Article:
Gallio was the proconsul of Achaia while Paul was in Corinth (Acts 18:12).
Acts 18:12 While Gallio was proconsul of Achaia, the Jews made a united attack on Paul and brought him into court. 13 “This man,” they charged, “is persuading the people to worship God in ways contrary to the law.”
Acts 18:14 Just as Paul was about to speak, Gallio said to the Jews, “If you Jews were making a complaint about some misdemeanor or serious crime, it would be reasonable for me to listen to you. 15 But since it involves questions about words and names and your own law—settle the matter yourselves. I will not be a judge of such things.” 16 So he had them ejected from the court. 17 Then they all turned on Sosthenes the synagogue ruler and beat him in front of the court. But Gallio showed no concern whatever. (NIV)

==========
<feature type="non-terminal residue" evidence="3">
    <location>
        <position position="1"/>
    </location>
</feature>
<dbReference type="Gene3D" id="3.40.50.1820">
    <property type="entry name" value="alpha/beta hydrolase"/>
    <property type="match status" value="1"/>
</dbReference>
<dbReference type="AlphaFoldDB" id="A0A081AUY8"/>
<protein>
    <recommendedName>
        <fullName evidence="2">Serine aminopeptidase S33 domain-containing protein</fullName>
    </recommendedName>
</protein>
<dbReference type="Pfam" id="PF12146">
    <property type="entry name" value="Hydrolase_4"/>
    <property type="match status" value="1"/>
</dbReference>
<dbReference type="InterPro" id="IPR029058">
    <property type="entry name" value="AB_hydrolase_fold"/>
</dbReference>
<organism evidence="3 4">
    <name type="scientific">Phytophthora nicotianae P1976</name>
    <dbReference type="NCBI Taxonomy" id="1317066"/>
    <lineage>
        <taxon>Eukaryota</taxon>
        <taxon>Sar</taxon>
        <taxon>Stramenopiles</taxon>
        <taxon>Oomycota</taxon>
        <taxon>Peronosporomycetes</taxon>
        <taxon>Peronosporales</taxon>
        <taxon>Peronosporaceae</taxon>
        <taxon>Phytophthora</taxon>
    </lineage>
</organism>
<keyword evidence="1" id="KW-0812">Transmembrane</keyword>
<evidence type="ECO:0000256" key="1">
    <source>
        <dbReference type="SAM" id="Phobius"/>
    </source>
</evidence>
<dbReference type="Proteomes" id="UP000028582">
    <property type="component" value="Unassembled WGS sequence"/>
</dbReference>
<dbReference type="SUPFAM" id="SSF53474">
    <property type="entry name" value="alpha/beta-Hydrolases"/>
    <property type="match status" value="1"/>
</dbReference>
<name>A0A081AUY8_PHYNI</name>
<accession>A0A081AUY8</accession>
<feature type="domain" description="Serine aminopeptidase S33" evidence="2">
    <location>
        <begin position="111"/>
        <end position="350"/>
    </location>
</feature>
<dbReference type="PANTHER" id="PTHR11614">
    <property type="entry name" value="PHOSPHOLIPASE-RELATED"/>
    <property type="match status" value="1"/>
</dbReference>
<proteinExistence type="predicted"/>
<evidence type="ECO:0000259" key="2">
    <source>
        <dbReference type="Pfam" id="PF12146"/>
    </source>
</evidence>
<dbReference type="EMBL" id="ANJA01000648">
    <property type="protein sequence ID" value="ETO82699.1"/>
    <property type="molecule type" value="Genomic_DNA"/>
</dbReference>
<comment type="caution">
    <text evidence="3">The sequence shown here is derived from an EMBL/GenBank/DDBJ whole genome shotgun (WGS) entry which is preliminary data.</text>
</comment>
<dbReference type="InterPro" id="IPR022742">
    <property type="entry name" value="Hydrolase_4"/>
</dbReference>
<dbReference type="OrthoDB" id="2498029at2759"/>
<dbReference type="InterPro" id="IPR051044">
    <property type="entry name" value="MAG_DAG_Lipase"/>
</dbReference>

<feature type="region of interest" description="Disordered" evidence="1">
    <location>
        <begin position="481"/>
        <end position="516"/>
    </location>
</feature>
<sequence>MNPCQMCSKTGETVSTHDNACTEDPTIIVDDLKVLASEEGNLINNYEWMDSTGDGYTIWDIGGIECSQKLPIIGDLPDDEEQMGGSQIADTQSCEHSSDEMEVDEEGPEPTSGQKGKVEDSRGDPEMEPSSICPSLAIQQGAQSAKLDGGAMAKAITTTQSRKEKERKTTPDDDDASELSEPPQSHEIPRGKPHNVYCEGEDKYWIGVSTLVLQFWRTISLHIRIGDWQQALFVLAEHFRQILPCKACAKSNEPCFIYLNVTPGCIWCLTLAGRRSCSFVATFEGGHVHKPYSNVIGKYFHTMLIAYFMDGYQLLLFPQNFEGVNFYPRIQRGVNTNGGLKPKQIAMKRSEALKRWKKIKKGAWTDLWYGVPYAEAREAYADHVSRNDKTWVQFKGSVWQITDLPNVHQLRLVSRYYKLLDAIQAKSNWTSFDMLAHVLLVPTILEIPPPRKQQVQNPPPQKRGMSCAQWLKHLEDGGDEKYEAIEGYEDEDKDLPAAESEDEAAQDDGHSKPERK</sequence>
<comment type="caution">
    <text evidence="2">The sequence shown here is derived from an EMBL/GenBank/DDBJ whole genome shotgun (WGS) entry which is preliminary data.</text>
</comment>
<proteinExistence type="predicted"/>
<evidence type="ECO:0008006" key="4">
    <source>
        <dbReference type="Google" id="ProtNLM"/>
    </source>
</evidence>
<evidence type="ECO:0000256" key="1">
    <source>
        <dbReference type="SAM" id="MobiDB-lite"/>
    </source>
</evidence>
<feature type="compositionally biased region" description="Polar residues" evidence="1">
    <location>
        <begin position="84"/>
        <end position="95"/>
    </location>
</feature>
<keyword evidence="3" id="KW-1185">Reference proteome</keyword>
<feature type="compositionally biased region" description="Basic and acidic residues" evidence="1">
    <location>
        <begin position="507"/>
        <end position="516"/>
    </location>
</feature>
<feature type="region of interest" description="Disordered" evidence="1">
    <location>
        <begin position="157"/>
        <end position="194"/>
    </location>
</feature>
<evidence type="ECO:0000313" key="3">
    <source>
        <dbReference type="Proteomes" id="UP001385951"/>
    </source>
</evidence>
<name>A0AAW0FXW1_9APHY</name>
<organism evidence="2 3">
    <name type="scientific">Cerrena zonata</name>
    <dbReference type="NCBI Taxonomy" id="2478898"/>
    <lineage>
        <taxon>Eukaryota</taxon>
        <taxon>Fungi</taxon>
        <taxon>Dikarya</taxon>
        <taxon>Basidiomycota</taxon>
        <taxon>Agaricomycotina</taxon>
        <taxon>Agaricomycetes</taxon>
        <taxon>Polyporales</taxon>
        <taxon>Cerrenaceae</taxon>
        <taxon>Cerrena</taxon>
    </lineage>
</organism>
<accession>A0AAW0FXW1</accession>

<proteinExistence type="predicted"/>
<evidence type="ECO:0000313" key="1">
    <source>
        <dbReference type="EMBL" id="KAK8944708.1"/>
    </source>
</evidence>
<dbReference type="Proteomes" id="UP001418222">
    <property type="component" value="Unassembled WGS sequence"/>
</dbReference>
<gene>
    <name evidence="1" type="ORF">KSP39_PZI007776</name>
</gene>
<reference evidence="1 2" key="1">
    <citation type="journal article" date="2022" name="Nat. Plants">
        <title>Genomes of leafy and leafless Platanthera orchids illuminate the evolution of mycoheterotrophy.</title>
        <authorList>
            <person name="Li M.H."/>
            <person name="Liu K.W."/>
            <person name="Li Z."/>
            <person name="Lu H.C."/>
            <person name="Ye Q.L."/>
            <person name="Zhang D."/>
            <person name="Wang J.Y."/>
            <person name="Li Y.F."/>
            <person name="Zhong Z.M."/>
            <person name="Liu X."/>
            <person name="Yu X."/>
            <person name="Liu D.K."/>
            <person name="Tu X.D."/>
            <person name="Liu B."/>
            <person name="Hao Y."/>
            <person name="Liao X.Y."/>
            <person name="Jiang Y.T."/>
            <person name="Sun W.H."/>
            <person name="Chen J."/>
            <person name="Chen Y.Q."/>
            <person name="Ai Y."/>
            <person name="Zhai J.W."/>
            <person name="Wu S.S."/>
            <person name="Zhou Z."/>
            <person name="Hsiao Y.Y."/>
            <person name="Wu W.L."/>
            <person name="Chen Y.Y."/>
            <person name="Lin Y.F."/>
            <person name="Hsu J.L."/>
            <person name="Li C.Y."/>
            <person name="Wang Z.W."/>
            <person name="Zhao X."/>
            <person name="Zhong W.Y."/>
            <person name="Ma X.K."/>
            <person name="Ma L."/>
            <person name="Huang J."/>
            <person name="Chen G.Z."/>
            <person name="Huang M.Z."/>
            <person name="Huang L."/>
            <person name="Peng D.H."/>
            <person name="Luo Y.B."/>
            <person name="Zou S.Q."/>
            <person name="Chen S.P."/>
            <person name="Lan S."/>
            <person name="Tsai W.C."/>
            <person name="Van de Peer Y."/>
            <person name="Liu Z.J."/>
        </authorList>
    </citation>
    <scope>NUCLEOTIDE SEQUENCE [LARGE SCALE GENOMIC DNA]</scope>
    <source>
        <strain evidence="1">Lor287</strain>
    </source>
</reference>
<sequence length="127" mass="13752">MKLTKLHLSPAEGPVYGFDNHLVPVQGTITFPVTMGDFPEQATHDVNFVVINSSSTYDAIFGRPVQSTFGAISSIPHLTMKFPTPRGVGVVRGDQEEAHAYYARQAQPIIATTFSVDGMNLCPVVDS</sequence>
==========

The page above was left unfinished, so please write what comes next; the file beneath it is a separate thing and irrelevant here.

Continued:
The inscription is written in Greek and is a copy, carved in stone, of a decree of the Roman Emperor Claudius (A.D. 41–54) who commanded L. Iunius Gallio, the governor, to assist in settling additional elite persons in Delphi—in an effort to revitalize it.
The inscription dates between April and July A.D., 52, and from it, it can be deduced that Gallio was the proconsul of Achaia in the previous year. Thus Paul’s eighteenth month stay in Corinth (Acts 18:1–18) included the year 51. This inscription is critical in helping to establish the Chronology of Paul as presented in the book of Acts.
To view all nine pieces of the inscription Click Here.
To view the “bema” in Corinth, before which Paul appeared in the presence of Gallio, Click Here.
For a brief description of Delphi Click Here.